Tag Archives: Dennis Herdman

World Class

AROUND THE WORLD IN 80 DAYS

Warwick Arts Centre, Tuesday 24th October, 2017

 

An absolute treat to be able to catch this New Vic production for the third time – but what can one say that has not already been said?  I’ll probably repeat many of the plaudits of my previous reviews but here goes:

The hit show has a new lease of life with this lengthy tour.  Originally produced in-the-round, this is a chance to see the action re-directed for end-on stages and, for the most part, it’s a great fit.  With a new set by Lis Evans – all suitcases, packing trunks and umbrellas – a versatile space is created, with an ancient map as a backdrop.  Warwick Arts Centre’s Butterworth Hall is perhaps a bit cavernous, denying us the intimacy of the New Vic’s cosy arena – the regular theatre space is undergoing refurbishment at present – but the cast work hard to get the show across.

All over again I am struck with wonder.  James Atherton’s original score is the beating heart of the production, evoking sense of place and also the passage of time, as well as underscoring the action and the emotional beats of the story.  Andrew Pollard’s stately but silly Phileas Fogg; a Frenchman’s satirical view of the Englishman abroad: eccentric, entitled but ultimately decent.  I wonder if Jules Verne were writing today if his portrait would be less endearing, as we seem to have become a baffling, stubborn joke to the rest of the world.  Kirsten Foster’s beautiful and elegant Mrs Aouda – the subtlety with which she has an effect on Fogg, awakening his emotions is a heart-warming delight.  This is a Fogg to admire rather than to mock.

The action sequences still astound.  The long-distance fighting allows for cartoonish excesses without physical contact, and the running gag of flying banknotes and passports does not get old.  Director Theresa Hawkins has created a classic piece of comic theatre, rich with physicality and also theatricality.  Sound effects, especially, are brought into play to heighten the atmosphere and augment the fun.  The timing is super-impeccable.  It is like watching the intricate workings of an exquisite clock as the indefatigable ensemble dart around, setting and striking scenes, creating illusion and impression as well as over a hundred characters.  This is a show that uses great stores of imagination to get our imaginations working.  We readily buy into the swaying ship’s rails and tilting furniture and there is hilarious interplay between the world of the play and the world of the performance, with audience members enlisted to perpetuate the effects.

And it is absolutely wonderful to see a new audience fall in love with the marvellous Michael Hugo.  His Passepartout sees him at his most energetic, physically versatile and most lovable.  Hugo is a living cartoon and seems to defy the limits of the human body and I suspect he may be a CGI character, projected somehow onto the stage…

The other players lend strong support: Pushpinder Chani’s Mr Naido, Matthew Ganley’s Colonel Proctor, Joey Parsad’s Miss Singh, all rushing about and coming and going to keep us on the move from country to country.  Dennis Herdman’s nominal villain, the meddling Inspector Fix is an excellent foil for Hugo’s sweetly decent and naïve Passepartout.  Herdman is also larger-than-life in his actions and reactions – we almost feel for Fix in his failures.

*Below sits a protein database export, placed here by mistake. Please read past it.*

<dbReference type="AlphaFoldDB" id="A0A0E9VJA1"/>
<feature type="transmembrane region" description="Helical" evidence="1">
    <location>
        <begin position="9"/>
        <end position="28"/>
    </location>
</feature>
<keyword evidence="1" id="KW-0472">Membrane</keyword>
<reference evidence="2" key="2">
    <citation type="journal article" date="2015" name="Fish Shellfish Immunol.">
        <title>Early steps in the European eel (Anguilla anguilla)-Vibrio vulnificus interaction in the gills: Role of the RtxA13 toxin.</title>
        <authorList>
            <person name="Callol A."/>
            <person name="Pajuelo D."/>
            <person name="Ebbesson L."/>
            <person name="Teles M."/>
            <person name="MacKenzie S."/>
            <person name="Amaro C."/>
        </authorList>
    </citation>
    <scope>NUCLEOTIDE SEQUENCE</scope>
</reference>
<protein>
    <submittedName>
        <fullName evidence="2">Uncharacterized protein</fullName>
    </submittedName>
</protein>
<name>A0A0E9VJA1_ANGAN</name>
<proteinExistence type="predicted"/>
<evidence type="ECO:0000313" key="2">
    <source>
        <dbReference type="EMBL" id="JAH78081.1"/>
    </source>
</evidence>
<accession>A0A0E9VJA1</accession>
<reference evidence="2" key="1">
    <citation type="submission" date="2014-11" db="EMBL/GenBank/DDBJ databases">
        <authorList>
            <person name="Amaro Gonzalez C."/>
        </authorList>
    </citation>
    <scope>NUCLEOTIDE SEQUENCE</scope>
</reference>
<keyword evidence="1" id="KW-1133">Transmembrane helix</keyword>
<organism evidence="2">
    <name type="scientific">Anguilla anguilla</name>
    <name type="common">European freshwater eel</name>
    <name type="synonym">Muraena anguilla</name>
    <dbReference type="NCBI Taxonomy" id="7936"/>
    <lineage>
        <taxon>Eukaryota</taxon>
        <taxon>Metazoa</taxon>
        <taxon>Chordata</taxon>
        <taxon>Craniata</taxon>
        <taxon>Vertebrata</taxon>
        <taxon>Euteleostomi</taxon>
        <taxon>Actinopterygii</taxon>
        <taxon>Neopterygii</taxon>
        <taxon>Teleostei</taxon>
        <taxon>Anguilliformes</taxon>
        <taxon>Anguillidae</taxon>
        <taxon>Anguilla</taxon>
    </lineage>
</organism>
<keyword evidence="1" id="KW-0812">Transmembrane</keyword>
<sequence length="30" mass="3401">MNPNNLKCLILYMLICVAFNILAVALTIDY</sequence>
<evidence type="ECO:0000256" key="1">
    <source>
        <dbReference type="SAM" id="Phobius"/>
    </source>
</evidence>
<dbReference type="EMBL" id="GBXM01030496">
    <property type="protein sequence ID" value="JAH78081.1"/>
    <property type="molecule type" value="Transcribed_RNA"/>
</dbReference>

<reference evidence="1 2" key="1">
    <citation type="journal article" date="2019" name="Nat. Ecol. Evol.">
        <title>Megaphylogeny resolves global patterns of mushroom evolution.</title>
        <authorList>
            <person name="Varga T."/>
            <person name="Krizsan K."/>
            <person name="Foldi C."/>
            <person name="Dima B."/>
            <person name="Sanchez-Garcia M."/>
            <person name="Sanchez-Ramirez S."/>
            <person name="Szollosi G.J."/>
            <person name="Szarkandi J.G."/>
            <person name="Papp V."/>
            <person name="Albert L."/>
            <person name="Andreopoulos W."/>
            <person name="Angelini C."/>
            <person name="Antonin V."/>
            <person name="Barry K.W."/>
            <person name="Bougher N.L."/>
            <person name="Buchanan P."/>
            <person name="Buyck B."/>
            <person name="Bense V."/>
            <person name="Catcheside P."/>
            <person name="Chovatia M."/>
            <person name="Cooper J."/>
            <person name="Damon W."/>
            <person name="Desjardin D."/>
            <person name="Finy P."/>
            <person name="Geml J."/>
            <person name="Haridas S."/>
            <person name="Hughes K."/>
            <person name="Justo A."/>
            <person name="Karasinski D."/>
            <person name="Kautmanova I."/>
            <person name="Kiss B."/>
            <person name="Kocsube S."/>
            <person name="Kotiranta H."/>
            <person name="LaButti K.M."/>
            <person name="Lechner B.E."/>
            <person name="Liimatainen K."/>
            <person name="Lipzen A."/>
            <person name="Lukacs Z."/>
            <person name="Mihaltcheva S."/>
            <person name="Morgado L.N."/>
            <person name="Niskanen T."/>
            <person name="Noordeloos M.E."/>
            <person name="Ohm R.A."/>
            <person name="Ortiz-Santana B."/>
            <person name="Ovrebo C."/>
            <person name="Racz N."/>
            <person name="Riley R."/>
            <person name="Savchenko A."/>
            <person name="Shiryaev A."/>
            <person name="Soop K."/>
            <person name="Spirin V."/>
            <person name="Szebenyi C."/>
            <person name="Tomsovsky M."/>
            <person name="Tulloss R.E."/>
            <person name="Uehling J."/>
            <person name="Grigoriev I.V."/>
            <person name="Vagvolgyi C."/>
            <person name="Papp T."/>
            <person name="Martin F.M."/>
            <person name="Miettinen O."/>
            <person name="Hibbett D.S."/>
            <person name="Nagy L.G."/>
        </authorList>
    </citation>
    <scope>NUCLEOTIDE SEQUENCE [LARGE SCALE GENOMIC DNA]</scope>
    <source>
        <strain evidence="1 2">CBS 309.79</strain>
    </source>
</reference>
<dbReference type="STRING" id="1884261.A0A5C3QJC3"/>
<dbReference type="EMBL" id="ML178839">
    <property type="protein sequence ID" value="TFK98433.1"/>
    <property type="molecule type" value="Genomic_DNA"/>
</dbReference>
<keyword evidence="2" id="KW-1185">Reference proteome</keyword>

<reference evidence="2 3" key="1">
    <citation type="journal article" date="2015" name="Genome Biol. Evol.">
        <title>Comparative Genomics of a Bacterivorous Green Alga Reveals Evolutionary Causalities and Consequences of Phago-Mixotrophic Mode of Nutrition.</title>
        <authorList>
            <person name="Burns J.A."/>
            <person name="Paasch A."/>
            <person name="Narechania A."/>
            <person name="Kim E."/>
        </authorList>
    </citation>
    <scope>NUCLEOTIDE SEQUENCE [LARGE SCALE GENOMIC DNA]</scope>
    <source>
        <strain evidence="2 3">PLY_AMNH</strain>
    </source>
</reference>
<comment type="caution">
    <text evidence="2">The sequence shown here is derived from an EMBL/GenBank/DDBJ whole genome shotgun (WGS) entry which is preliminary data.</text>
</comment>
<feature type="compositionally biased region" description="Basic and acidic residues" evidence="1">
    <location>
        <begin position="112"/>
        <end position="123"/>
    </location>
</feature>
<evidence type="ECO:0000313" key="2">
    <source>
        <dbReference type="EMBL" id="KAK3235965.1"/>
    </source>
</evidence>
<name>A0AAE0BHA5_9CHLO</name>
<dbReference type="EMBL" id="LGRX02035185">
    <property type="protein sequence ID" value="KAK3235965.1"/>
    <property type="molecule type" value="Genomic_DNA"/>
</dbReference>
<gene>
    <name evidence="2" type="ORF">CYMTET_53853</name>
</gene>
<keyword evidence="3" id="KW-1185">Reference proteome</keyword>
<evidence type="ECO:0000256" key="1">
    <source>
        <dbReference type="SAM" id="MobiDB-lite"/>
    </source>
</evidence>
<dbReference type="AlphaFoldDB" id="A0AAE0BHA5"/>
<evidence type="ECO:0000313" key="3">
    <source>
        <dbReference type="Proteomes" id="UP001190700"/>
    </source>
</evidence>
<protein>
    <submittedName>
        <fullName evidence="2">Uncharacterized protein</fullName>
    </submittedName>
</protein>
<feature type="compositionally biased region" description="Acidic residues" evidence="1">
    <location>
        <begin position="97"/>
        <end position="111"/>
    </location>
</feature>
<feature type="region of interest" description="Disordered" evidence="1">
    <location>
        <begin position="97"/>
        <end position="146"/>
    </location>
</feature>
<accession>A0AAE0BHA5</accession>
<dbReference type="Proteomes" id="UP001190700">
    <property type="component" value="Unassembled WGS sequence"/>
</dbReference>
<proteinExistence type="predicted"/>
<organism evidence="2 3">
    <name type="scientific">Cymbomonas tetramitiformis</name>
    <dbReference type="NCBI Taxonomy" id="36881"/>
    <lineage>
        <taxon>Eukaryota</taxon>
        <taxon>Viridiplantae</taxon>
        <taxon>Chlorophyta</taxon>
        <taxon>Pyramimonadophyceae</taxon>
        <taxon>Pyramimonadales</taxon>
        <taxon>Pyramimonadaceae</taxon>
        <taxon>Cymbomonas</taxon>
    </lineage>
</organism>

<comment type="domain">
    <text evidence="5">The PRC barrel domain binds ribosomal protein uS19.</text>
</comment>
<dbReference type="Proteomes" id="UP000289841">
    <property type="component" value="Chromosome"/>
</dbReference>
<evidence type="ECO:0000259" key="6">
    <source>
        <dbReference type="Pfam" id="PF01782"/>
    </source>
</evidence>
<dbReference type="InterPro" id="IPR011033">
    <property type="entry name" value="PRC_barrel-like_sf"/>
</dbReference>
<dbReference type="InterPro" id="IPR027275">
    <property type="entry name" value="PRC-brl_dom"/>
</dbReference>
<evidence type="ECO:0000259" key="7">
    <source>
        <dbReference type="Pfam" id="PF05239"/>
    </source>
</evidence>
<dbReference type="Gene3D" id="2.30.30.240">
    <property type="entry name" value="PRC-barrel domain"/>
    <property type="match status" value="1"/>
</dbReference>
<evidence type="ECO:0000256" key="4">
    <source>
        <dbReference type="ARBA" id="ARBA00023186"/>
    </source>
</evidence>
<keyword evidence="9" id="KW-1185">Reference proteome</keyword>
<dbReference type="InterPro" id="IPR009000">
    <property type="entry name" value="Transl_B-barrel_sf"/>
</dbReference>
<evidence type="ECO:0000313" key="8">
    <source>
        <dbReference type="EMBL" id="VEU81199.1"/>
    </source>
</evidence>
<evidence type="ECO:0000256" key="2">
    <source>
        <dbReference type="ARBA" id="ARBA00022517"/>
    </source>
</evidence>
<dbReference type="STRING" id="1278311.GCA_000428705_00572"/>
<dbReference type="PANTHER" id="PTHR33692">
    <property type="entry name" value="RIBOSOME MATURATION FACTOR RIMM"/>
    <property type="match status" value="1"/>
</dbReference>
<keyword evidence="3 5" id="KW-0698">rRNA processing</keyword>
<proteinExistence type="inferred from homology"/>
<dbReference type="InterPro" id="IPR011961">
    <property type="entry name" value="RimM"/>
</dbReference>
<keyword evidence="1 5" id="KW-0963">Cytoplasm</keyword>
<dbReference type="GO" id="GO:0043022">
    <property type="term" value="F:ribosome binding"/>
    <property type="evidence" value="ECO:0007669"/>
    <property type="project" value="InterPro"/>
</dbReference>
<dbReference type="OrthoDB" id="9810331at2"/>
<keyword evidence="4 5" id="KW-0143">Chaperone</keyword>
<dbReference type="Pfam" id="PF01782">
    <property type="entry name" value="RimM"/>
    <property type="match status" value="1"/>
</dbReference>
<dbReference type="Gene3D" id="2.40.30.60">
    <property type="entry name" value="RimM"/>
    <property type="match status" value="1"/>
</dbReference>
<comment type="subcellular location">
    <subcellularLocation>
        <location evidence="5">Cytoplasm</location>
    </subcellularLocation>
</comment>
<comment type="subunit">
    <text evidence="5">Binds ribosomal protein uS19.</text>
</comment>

Above all, the story retains its charm.  A frivolous wager reveals the best of human qualities: selflessness and determination among them.

On the road for more than 80 days, this ongoing tour is your chance to experience one of the finest productions I have ever seen.  Breath-taking in both its invention and execution, uplifting and life-affirming, this is a superlative piece of theatre.

Review ends.  If I have repeated myself, I am not sorry.  I am consulting my gazetteer to see when I can catch it again.

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Andrew Pollard and Michael Hugo be trippin’

 

 

 

 

 

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Let’s Go Round Again

AROUND THE WORLD IN 80 DAYS

New Vic Theatre, Newcastle under Lyme, Thursday 29th June, 2017

 

First produced in 2013, this eye-popping show gets a well-deserved revival with the added plus that, like its protagonist, it’s going on tour.  The New Vic is its in-the-round spawning ground so I’ll be interested to see how this largely visual show fares in an end-on setting – but that’s a consideration for another time.

Jules Verne’s time-honoured story is, we must remember, a satire of the English by a Frenchman.  His hero, Phileas Fogg is the quintessential eccentric, a stickler and unfailingly polite.  Embodied by the marvellous Andrew Pollard, he is also very funny.  Pollard can express so much with stillness – it’s all in his stature; the turn of the head, the jut of the chin, can say so much.  He is partnered once again by rubber man Michael Hugo, a Roger Rabbit of an actor, pulling off superhuman feats of physical comedy.  Hugo’s Passepartout is an endearing fellow, with a mischievous schoolboy twinkle and a Charlie Chaplin expressiveness.  You can’t help but love him.

They are joined on their journey by dozens of characters, all adeptly and economically presented by a hard-working and skilful team.  Pushpinder Chani charms as Mr Naidu, Simi Egbejumi-David thrills with his acrobatics, and Joey Parsad delights in a range of 21 roles!

The pair are pursued by the misguided, hapless Inspector Fix whose frustration and despair are hilariously portrayed by Dennis Herdman, shouldering most of the tension of the piece as Fix fails repeatedly to get his man.  Matthew Ganley is striking as the gun-toting American general.  Kirsten Foster brings elegance as rescued widow Mrs Aouda – Laura Eason’s adaptation saves the emotional moments for the very end of the tale in a touching, convention-defying proposal scene.

Scenes of the finest physical comedy you will ever see – a punch-up in a temple, a martial arts showdown – are underscored by James Atherton’s miraculous music: all the scenery is in his score, as drama and pacing are coloured by international sounds and rhythms.  It’s as thrilling and effective as any action movie soundtrack and as important a part of the show as any of the cast.  Lis Evans’s design, all maps and bulky suitcases, allows for rapid changes of costume and location, while making us feel included and along for the ride.  And what a ride it is!